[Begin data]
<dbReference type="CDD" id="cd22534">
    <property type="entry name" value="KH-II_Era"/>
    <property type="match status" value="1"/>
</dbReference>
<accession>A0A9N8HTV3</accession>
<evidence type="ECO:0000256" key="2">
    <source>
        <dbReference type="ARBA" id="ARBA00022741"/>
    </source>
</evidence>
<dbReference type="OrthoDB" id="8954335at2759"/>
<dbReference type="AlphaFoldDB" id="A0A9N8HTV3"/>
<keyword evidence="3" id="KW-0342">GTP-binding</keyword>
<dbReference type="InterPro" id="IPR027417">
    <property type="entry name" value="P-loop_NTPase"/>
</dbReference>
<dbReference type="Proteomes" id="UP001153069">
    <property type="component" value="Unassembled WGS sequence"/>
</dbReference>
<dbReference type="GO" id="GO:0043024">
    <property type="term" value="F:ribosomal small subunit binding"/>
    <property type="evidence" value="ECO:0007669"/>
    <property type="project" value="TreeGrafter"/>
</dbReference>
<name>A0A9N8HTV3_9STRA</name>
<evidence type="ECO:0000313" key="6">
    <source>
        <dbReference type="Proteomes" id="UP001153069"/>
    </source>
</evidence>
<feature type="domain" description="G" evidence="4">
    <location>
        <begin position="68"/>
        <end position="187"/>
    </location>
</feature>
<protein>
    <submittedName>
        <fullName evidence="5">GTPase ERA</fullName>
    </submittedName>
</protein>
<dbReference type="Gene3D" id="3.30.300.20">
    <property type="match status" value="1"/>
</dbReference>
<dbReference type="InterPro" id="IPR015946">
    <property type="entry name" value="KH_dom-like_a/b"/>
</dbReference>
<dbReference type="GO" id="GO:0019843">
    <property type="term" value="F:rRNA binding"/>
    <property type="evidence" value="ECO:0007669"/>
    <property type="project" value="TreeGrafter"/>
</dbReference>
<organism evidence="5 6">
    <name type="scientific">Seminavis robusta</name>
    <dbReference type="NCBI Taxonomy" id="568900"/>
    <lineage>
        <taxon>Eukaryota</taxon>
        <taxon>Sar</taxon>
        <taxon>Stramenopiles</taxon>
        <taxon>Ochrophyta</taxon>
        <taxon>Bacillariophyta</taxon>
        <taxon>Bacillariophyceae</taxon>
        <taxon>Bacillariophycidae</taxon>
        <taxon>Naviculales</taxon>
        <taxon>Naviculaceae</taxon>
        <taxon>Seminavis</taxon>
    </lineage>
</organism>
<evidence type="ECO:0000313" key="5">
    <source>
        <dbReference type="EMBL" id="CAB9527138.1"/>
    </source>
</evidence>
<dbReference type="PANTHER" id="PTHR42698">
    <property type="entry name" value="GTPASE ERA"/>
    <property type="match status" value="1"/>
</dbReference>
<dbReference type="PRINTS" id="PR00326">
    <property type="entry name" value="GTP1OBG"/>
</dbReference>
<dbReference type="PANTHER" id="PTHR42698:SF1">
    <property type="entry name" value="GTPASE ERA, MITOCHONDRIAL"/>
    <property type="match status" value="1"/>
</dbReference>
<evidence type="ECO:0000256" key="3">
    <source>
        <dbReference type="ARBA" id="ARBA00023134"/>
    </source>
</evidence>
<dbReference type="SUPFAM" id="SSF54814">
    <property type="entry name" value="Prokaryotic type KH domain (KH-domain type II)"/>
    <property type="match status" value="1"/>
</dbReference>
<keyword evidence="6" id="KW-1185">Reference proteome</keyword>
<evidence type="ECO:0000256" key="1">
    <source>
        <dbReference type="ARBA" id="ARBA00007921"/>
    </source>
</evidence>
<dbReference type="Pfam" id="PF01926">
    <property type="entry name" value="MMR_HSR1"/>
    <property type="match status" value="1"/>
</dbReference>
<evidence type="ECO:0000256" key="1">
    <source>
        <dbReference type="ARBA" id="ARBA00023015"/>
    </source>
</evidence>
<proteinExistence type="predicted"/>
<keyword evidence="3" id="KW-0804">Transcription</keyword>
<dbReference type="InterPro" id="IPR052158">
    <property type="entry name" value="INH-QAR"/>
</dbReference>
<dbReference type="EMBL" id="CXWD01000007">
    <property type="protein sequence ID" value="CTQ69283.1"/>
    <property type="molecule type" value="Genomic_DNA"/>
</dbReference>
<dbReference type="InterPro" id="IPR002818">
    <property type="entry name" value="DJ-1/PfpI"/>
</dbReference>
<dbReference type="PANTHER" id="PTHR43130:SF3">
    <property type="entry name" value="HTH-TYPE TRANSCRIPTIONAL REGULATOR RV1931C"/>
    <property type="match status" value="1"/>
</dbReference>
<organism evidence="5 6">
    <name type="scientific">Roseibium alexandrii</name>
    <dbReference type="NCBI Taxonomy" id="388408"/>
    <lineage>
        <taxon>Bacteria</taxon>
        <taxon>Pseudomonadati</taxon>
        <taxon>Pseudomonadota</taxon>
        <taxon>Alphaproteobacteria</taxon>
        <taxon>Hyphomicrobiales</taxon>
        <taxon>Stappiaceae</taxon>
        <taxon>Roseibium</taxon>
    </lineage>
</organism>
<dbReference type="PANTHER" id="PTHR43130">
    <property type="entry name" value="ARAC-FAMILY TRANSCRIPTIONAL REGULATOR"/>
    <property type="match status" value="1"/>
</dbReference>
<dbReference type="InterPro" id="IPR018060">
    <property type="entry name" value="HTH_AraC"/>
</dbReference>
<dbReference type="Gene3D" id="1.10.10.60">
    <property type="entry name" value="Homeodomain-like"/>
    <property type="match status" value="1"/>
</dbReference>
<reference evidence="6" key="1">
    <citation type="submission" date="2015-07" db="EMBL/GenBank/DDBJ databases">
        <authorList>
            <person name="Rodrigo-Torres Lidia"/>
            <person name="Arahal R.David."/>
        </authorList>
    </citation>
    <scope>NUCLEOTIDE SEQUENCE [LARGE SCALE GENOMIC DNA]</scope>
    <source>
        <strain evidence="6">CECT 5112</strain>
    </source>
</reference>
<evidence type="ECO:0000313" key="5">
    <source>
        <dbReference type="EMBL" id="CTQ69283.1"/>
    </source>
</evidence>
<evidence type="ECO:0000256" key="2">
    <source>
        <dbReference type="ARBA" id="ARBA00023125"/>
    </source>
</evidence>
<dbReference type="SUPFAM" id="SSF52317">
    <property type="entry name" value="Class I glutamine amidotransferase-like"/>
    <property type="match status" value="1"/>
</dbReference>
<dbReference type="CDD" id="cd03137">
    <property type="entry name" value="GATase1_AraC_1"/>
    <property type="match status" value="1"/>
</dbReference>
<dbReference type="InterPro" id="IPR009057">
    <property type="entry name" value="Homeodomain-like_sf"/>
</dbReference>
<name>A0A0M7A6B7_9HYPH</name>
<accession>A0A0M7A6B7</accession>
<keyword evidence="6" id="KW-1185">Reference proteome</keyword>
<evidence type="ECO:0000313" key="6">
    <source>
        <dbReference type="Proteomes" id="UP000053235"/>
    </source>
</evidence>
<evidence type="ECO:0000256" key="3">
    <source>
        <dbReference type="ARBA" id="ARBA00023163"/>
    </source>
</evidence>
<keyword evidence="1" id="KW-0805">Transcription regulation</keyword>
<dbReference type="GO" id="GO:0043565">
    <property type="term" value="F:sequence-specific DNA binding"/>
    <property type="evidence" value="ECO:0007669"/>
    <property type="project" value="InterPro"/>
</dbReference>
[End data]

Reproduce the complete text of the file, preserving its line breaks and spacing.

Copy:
<dbReference type="CDD" id="cd22534">
    <property type="entry name" value="KH-II_Era"/>
    <property type="match status" value="1"/>
</dbReference>
<accession>A0A9N8HTV3</accession>
<evidence type="ECO:0000256" key="2">
    <source>
        <dbReference type="ARBA" id="ARBA00022741"/>
    </source>
</evidence>
<dbReference type="OrthoDB" id="8954335at2759"/>
<dbReference type="AlphaFoldDB" id="A0A9N8HTV3"/>
<keyword evidence="3" id="KW-0342">GTP-binding</keyword>
<dbReference type="InterPro" id="IPR027417">
    <property type="entry name" value="P-loop_NTPase"/>
</dbReference>
<dbReference type="Proteomes" id="UP001153069">
    <property type="component" value="Unassembled WGS sequence"/>
</dbReference>
<dbReference type="GO" id="GO:0043024">
    <property type="term" value="F:ribosomal small subunit binding"/>
    <property type="evidence" value="ECO:0007669"/>
    <property type="project" value="TreeGrafter"/>
</dbReference>
<name>A0A9N8HTV3_9STRA</name>
<evidence type="ECO:0000313" key="6">
    <source>
        <dbReference type="Proteomes" id="UP001153069"/>
    </source>
</evidence>
<feature type="domain" description="G" evidence="4">
    <location>
        <begin position="68"/>
        <end position="187"/>
    </location>
</feature>
<protein>
    <submittedName>
        <fullName evidence="5">GTPase ERA</fullName>
    </submittedName>
</protein>
<dbReference type="Gene3D" id="3.30.300.20">
    <property type="match status" value="1"/>
</dbReference>
<dbReference type="InterPro" id="IPR015946">
    <property type="entry name" value="KH_dom-like_a/b"/>
</dbReference>
<dbReference type="GO" id="GO:0019843">
    <property type="term" value="F:rRNA binding"/>
    <property type="evidence" value="ECO:0007669"/>
    <property type="project" value="TreeGrafter"/>
</dbReference>
<organism evidence="5 6">
    <name type="scientific">Seminavis robusta</name>
    <dbReference type="NCBI Taxonomy" id="568900"/>
    <lineage>
        <taxon>Eukaryota</taxon>
        <taxon>Sar</taxon>
        <taxon>Stramenopiles</taxon>
        <taxon>Ochrophyta</taxon>
        <taxon>Bacillariophyta</taxon>
        <taxon>Bacillariophyceae</taxon>
        <taxon>Bacillariophycidae</taxon>
        <taxon>Naviculales</taxon>
        <taxon>Naviculaceae</taxon>
        <taxon>Seminavis</taxon>
    </lineage>
</organism>
<evidence type="ECO:0000313" key="5">
    <source>
        <dbReference type="EMBL" id="CAB9527138.1"/>
    </source>
</evidence>
<dbReference type="PANTHER" id="PTHR42698">
    <property type="entry name" value="GTPASE ERA"/>
    <property type="match status" value="1"/>
</dbReference>
<dbReference type="PRINTS" id="PR00326">
    <property type="entry name" value="GTP1OBG"/>
</dbReference>
<dbReference type="PANTHER" id="PTHR42698:SF1">
    <property type="entry name" value="GTPASE ERA, MITOCHONDRIAL"/>
    <property type="match status" value="1"/>
</dbReference>
<evidence type="ECO:0000256" key="3">
    <source>
        <dbReference type="ARBA" id="ARBA00023134"/>
    </source>
</evidence>
<dbReference type="SUPFAM" id="SSF54814">
    <property type="entry name" value="Prokaryotic type KH domain (KH-domain type II)"/>
    <property type="match status" value="1"/>
</dbReference>
<keyword evidence="6" id="KW-1185">Reference proteome</keyword>
<evidence type="ECO:0000256" key="1">
    <source>
        <dbReference type="ARBA" id="ARBA00007921"/>
    </source>
</evidence>
<dbReference type="Pfam" id="PF01926">
    <property type="entry name" value="MMR_HSR1"/>
    <property type="match status" value="1"/>
</dbReference>
<evidence type="ECO:0000256" key="1">
    <source>
        <dbReference type="ARBA" id="ARBA00023015"/>
    </source>
</evidence>
<proteinExistence type="predicted"/>
<keyword evidence="3" id="KW-0804">Transcription</keyword>
<dbReference type="InterPro" id="IPR052158">
    <property type="entry name" value="INH-QAR"/>
</dbReference>
<dbReference type="EMBL" id="CXWD01000007">
    <property type="protein sequence ID" value="CTQ69283.1"/>
    <property type="molecule type" value="Genomic_DNA"/>
</dbReference>
<dbReference type="InterPro" id="IPR002818">
    <property type="entry name" value="DJ-1/PfpI"/>
</dbReference>
<dbReference type="PANTHER" id="PTHR43130:SF3">
    <property type="entry name" value="HTH-TYPE TRANSCRIPTIONAL REGULATOR RV1931C"/>
    <property type="match status" value="1"/>
</dbReference>
<organism evidence="5 6">
    <name type="scientific">Roseibium alexandrii</name>
    <dbReference type="NCBI Taxonomy" id="388408"/>
    <lineage>
        <taxon>Bacteria</taxon>
        <taxon>Pseudomonadati</taxon>
        <taxon>Pseudomonadota</taxon>
        <taxon>Alphaproteobacteria</taxon>
        <taxon>Hyphomicrobiales</taxon>
        <taxon>Stappiaceae</taxon>
        <taxon>Roseibium</taxon>
    </lineage>
</organism>
<dbReference type="PANTHER" id="PTHR43130">
    <property type="entry name" value="ARAC-FAMILY TRANSCRIPTIONAL REGULATOR"/>
    <property type="match status" value="1"/>
</dbReference>
<dbReference type="InterPro" id="IPR018060">
    <property type="entry name" value="HTH_AraC"/>
</dbReference>
<dbReference type="Gene3D" id="1.10.10.60">
    <property type="entry name" value="Homeodomain-like"/>
    <property type="match status" value="1"/>
</dbReference>
<reference evidence="6" key="1">
    <citation type="submission" date="2015-07" db="EMBL/GenBank/DDBJ databases">
        <authorList>
            <person name="Rodrigo-Torres Lidia"/>
            <person name="Arahal R.David."/>
        </authorList>
    </citation>
    <scope>NUCLEOTIDE SEQUENCE [LARGE SCALE GENOMIC DNA]</scope>
    <source>
        <strain evidence="6">CECT 5112</strain>
    </source>
</reference>
<evidence type="ECO:0000313" key="5">
    <source>
        <dbReference type="EMBL" id="CTQ69283.1"/>
    </source>
</evidence>
<evidence type="ECO:0000256" key="2">
    <source>
        <dbReference type="ARBA" id="ARBA00023125"/>
    </source>
</evidence>
<dbReference type="SUPFAM" id="SSF52317">
    <property type="entry name" value="Class I glutamine amidotransferase-like"/>
    <property type="match status" value="1"/>
</dbReference>
<dbReference type="CDD" id="cd03137">
    <property type="entry name" value="GATase1_AraC_1"/>
    <property type="match status" value="1"/>
</dbReference>
<dbReference type="InterPro" id="IPR009057">
    <property type="entry name" value="Homeodomain-like_sf"/>
</dbReference>
<name>A0A0M7A6B7_9HYPH</name>
<accession>A0A0M7A6B7</accession>
<keyword evidence="6" id="KW-1185">Reference proteome</keyword>
<evidence type="ECO:0000313" key="6">
    <source>
        <dbReference type="Proteomes" id="UP000053235"/>
    </source>
</evidence>
<evidence type="ECO:0000256" key="3">
    <source>
        <dbReference type="ARBA" id="ARBA00023163"/>
    </source>
</evidence>
<keyword evidence="1" id="KW-0805">Transcription regulation</keyword>
<dbReference type="GO" id="GO:0043565">
    <property type="term" value="F:sequence-specific DNA binding"/>
    <property type="evidence" value="ECO:0007669"/>
    <property type="project" value="InterPro"/>
</dbReference>